Chicago’s little Italy, New York’s plain Dutch

Chicago’s little Italy, New York’s plain Dutch


norman lebrecht

September 13, 2019

There was a time when it seemed Claudio Abbado or Riccardo Chailly might succeed Georg Solti in Chicago. Why that never happened is still hotly disputed, but Chicago got 15 years of Daniel Barenboim and missed out on the pizza.

In the 1990s, the New York Philharmonic went in pursuit of Riccardo Muti. That, too, never happened.  It got Kurt Masur and Alan Gilbert.

Then, ten years ago, Chicago landed Muti. Yesterday, it signed Enrique Mazzola for the Lyric Opera. Chicago has gone all-Italian.

And New York? Dutch at the Phil, Quebec at the Met.




  • We privatize your value says:

    So what??

    • Petros LInardos says:

      The Boston Symphony went from Japanese to Latvian, with a US interlude. And for a long time with some dutch cocoa spicing (until recently the venerable Haitink had been one of the most regular and, of course, respected guest conductors). I’d better stop writing, because this is getting very silly.

  • Mustafa Kandan says:

    Abbado was lucky he missed out on Chicago, for he ended up following a path that suited his particular talents much more instead. I mean the path that led to Berlin Philharmonic and then to his best work, with the orchestras that he himself have founded. A conductor who did not care much about traditions (he stopped conducting Vienna Philharmonic in late 1980’s, and was the least likely candidate to bother with the Berlin Philharmonic sound passed on from Karajan), all he cared about was the composer and the work itself. In this respect, Muti (and also Chailly it must be said) is more conservative, in that he takes heed of traditions, but in a way that is still concerned with fidelity to the score.

    • Sir David Geffen-Hall says:

      Abbado and Chailly are both more interesting to my ear than the calculated interpretations that lack excitement that Muti brings to the table.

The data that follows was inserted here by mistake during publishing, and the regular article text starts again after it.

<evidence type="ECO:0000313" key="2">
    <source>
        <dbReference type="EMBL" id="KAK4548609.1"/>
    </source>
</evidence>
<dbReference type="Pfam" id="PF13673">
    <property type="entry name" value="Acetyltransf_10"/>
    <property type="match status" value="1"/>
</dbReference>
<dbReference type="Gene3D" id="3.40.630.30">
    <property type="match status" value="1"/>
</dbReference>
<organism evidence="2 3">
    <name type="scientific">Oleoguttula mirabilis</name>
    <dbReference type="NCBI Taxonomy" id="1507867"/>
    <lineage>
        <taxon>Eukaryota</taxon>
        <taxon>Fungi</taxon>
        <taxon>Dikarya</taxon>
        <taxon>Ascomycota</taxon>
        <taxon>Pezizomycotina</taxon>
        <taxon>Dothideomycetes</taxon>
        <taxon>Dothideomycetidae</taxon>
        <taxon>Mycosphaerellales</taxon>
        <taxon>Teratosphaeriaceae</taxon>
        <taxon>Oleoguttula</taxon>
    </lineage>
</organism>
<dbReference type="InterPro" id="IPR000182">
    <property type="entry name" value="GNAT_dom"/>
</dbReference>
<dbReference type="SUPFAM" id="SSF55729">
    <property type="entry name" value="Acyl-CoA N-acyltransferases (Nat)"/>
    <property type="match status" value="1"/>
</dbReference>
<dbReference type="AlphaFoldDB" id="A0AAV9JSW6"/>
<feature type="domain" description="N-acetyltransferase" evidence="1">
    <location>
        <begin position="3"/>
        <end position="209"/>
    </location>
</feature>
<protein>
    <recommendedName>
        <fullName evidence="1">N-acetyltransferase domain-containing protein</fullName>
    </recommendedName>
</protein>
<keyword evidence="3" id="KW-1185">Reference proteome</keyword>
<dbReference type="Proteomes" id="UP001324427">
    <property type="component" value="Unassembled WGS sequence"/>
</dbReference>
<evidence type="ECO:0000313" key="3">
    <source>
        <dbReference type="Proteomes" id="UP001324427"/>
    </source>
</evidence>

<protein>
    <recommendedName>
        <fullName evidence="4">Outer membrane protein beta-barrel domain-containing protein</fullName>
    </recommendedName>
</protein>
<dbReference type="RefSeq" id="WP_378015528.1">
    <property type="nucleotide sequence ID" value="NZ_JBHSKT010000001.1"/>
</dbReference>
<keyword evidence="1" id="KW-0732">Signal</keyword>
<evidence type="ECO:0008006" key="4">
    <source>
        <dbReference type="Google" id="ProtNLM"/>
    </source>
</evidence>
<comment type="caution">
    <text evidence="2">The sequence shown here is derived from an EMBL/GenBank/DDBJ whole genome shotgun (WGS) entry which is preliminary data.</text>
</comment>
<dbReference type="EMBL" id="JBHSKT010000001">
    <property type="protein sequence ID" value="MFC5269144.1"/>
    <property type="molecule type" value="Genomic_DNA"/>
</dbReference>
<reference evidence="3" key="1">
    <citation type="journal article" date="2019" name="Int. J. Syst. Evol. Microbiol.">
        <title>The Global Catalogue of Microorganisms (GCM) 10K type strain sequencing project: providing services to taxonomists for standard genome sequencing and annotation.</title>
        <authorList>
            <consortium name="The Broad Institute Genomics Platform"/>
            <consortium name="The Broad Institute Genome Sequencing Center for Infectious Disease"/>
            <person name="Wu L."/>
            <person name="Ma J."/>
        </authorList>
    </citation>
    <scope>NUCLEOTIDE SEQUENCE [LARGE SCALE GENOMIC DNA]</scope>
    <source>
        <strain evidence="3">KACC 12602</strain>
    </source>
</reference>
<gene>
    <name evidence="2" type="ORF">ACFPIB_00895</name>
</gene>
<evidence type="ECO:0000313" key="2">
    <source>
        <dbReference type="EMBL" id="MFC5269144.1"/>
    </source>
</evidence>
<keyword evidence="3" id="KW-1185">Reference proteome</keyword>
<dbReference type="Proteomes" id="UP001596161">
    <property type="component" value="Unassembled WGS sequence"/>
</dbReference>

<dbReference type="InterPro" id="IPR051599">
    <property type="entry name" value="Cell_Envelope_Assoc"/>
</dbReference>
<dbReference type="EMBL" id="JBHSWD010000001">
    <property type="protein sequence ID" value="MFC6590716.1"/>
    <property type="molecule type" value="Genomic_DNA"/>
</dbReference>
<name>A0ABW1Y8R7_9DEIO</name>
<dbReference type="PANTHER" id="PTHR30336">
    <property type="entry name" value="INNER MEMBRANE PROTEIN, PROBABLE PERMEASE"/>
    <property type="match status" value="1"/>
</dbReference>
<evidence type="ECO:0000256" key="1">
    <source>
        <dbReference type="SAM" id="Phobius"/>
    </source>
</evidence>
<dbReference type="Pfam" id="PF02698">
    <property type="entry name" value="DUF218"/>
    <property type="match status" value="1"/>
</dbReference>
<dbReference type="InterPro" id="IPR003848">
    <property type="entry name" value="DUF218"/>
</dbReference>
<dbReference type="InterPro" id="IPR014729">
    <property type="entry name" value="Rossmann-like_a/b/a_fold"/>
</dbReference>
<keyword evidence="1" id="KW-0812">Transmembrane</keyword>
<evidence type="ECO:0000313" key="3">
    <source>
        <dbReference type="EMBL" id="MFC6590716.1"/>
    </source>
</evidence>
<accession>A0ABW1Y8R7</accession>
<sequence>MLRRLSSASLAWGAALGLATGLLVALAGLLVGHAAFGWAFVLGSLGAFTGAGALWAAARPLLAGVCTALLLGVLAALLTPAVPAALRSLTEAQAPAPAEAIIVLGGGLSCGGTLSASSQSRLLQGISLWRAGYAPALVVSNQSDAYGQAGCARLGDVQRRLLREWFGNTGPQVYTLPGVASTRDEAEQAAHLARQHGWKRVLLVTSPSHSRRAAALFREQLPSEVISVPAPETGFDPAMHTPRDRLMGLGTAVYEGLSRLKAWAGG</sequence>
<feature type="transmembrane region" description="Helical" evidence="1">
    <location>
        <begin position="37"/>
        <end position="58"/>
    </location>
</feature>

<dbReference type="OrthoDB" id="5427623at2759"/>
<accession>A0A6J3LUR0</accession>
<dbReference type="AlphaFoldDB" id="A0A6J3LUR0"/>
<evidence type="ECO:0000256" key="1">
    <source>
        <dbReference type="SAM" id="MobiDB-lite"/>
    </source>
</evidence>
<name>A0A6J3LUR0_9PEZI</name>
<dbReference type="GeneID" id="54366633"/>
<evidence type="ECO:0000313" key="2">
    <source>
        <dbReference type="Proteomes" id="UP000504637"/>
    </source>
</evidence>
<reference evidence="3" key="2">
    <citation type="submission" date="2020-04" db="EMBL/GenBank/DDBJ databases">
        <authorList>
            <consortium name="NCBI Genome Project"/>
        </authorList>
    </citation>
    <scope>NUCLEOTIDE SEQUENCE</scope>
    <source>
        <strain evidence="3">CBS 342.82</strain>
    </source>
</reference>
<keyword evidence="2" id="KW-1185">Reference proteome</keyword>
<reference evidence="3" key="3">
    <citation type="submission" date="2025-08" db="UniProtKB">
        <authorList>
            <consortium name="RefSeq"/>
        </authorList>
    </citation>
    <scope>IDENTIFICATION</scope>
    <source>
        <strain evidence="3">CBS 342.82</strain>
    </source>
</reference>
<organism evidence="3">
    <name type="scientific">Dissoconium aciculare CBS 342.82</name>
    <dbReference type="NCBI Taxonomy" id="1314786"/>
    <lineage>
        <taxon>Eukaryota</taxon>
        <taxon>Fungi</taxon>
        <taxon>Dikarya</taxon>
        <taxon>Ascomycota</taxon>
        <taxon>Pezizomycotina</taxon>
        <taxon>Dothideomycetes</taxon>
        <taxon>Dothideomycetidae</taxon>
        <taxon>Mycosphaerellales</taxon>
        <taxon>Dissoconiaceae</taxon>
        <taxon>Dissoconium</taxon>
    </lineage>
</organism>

• Barry says:

        I agree. In fact, looking back at the Philadelphia Orchestra lineup of guest conductors during the late 60s and 70s, I’ve wondered if Ormandy would have been better off selecting Abbado for his successor than Muti. I recently came across a list of Abbado’s guest appearances in Philadelphia starting in the late 60s and was surprised by how much time he spent there until the mid 70s. Muti was popular in Philadelphia for most of his tenure, but in retrospect, from a purely musical standpoint, I am not so sure he was the right pick to replace Ormandy given the other options that may have been available then, including Abbado (I doubt they could have enticed Giulini, who also guest conducted in Philadelphia during that period, but had a closer relationship with Chicago).

  • Sanda Schuldmann says:

    Mazzola is one of the great musicians/conductors of our time. Anyone that saw his Daughter at last season’s MET production, could for sure attest to that. It is exciting to have a wonderful musician in the pit for a change! LOVE HIM!

  • Gaffney Feskoe says:

    Was Carlo Maria Giulini ever considered for Chicago? He did a long term guest conduction stint there.

    • SEATAC says:

      He didn’t want the MD job. Agreed to be principal guest conductor during the first part of Solti’s tenure.

    • MacroV says:

      The CSO supposedly pursued Karajan, but that didn’t go far, as I recall hearing the story, because of unrealistic expectations of how he could work with an American orchestra (his only US gig was a single stint with the NYPO about a decade earlier). Then they went after Solti. By that time Giulini had been guest-conducting with them for 15 years. I suspect he wasn’t interested in an MD job, but was willing to be a principal guest conductor. Then a few years into Solti’s tenure LA hired him, which by convention then (and perhaps still now) prevented him from working with the CSO. He conducted the CSO regularly from about 1955 to 1976. And made a number of wonderful recordings with them for DG and EMI from about 1970-75.

    • ilio says:

      I’ve seen comments that Giulini didn’t want to be an American style MD with it’s non musical duties at the time.

      • Petros Linardos says:

        So what did he do in LA? His personality didn’t fit with LA stereotypes, but he certainly made some memorable recordings with them.

  • Pedro says:

    Non c’è piu virtu. Tutto declina.

  • Mark says:

    Mazzola, judging by his work at the Met, is a first-class opera conductor. But NYC is stuck with two mediocrities …

  • Edgar Self says:

    Gaffney Feskoe,– Giulini in Chicago? Possibly. They must have considered him at some point, but he was busy in Los Angeles for many years, and was said to have had a relatively small repertoire. Great conductor when “on”. One reason he gave for leaving Los Angeles was his wife’s health.

    Many CSO players are said to have voted for Abbado, but Solti and the board were set on Barenboim.

  • John Rook says:

    If you want to stick with the food analogy, you’ve got Putin at the Met.

  • Dean says:

    The idiot here is Fogel, the incompetent who stuck us with 17 years of mediocre crap and then believes he’s good. His proper name is Boringboim. GOD, he sucks. (At least I know what to play while I die.)